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Inactivation of the Interoceptive Insula Disrupts Drug Craving and Malaise Induced by Lithium

Science  26 Oct 2007:
Vol. 318, Issue 5850, pp. 655-658
DOI: 10.1126/science.1145590

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Abstract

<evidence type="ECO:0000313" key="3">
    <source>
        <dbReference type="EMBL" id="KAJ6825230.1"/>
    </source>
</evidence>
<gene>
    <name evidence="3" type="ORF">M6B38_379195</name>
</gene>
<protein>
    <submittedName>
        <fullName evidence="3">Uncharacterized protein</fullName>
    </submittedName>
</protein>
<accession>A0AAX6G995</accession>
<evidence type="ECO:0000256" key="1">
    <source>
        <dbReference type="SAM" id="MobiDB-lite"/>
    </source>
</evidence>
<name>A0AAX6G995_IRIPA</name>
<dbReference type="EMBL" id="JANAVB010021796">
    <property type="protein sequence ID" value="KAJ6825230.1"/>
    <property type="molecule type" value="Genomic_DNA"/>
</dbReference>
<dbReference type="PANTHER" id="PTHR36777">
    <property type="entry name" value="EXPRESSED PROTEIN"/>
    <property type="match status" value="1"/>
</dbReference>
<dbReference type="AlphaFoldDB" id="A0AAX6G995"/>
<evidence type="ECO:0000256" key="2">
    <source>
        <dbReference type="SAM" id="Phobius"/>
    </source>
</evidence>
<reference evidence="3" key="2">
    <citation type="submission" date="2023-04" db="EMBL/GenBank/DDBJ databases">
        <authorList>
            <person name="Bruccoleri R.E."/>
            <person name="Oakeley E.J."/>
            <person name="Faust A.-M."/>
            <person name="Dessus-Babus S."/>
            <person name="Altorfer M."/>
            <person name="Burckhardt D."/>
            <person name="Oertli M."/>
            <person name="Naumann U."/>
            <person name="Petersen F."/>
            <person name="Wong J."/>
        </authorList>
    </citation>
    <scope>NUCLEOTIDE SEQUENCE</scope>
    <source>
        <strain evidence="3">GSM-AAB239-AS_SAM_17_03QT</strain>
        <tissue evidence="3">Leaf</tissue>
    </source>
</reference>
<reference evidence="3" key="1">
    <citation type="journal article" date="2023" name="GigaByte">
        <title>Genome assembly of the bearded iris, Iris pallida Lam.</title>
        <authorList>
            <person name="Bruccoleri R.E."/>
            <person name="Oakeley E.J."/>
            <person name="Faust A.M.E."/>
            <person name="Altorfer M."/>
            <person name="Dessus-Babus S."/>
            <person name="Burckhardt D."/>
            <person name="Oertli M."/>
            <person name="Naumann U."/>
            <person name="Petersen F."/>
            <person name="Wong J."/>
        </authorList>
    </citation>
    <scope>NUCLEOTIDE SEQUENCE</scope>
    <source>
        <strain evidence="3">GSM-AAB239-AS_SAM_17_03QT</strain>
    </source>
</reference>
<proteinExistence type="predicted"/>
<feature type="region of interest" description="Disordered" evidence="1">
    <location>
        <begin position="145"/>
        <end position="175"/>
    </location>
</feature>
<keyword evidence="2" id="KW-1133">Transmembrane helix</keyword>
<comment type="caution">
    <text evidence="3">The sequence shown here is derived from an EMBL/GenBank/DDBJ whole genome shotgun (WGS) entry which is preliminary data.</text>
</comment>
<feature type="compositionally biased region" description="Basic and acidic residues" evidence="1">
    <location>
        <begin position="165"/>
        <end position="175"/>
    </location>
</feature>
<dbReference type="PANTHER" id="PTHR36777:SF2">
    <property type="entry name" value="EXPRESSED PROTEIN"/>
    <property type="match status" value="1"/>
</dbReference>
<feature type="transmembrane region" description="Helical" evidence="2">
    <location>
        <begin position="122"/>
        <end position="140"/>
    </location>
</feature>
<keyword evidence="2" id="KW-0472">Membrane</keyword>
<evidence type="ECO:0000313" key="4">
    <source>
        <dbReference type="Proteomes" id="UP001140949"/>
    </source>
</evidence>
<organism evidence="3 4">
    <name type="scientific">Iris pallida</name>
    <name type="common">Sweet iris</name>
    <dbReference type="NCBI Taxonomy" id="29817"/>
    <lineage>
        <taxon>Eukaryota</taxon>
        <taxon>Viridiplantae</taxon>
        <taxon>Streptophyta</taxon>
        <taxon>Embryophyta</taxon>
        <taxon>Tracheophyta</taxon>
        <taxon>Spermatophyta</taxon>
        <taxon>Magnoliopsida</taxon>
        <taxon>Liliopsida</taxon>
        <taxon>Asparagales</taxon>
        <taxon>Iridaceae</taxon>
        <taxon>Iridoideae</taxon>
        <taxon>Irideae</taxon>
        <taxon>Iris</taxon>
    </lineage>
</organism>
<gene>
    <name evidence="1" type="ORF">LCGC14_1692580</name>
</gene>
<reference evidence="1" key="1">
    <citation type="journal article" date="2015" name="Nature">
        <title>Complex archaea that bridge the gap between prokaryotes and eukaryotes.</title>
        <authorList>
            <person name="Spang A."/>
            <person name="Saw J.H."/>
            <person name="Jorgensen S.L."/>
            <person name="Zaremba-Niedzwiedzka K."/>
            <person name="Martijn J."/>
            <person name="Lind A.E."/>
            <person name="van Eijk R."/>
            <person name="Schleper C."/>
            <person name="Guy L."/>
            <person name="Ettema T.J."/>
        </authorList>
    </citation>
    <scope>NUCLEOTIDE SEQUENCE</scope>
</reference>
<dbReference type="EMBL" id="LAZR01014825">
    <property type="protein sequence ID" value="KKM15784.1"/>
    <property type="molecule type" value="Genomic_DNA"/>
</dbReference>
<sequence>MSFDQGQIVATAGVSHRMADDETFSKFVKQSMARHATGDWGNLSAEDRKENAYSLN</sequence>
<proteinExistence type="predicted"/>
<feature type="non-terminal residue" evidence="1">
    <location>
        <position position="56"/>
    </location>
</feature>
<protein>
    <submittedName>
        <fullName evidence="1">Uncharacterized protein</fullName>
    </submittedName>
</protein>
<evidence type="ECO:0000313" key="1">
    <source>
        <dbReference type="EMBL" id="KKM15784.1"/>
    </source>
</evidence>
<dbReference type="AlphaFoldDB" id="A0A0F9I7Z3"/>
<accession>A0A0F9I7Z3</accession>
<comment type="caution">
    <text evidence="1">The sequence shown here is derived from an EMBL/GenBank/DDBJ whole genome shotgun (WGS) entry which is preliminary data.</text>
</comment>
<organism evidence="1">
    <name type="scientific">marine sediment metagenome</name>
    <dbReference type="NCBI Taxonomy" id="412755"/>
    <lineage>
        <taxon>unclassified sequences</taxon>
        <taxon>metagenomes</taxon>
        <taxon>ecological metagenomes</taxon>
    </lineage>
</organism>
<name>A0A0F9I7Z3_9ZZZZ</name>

Addiction profoundly alters motivational circuits so that drugs become powerful reinforcers of behavior. The interoceptive system continuously updates homeostatic and emotional information that are important elements in motivational decisions. We tested the idea that interoceptive information is essential in drug craving and in the behavioral signs of malaise. We inactivated the primary interoceptive cortex in amphetamine-experienced rats, which prevented the urge to seek amphetamine in a place preference task. Interoceptive insula inactivation also blunted the signs of malaise induced by acute lithium administration. Drug-seeking and malaise both induced Fos expression, a marker of neuronal activation, in the insula. We conclude that the insular cortex is a key structure in the perception of bodily needs that provides direction to motivated behaviors.

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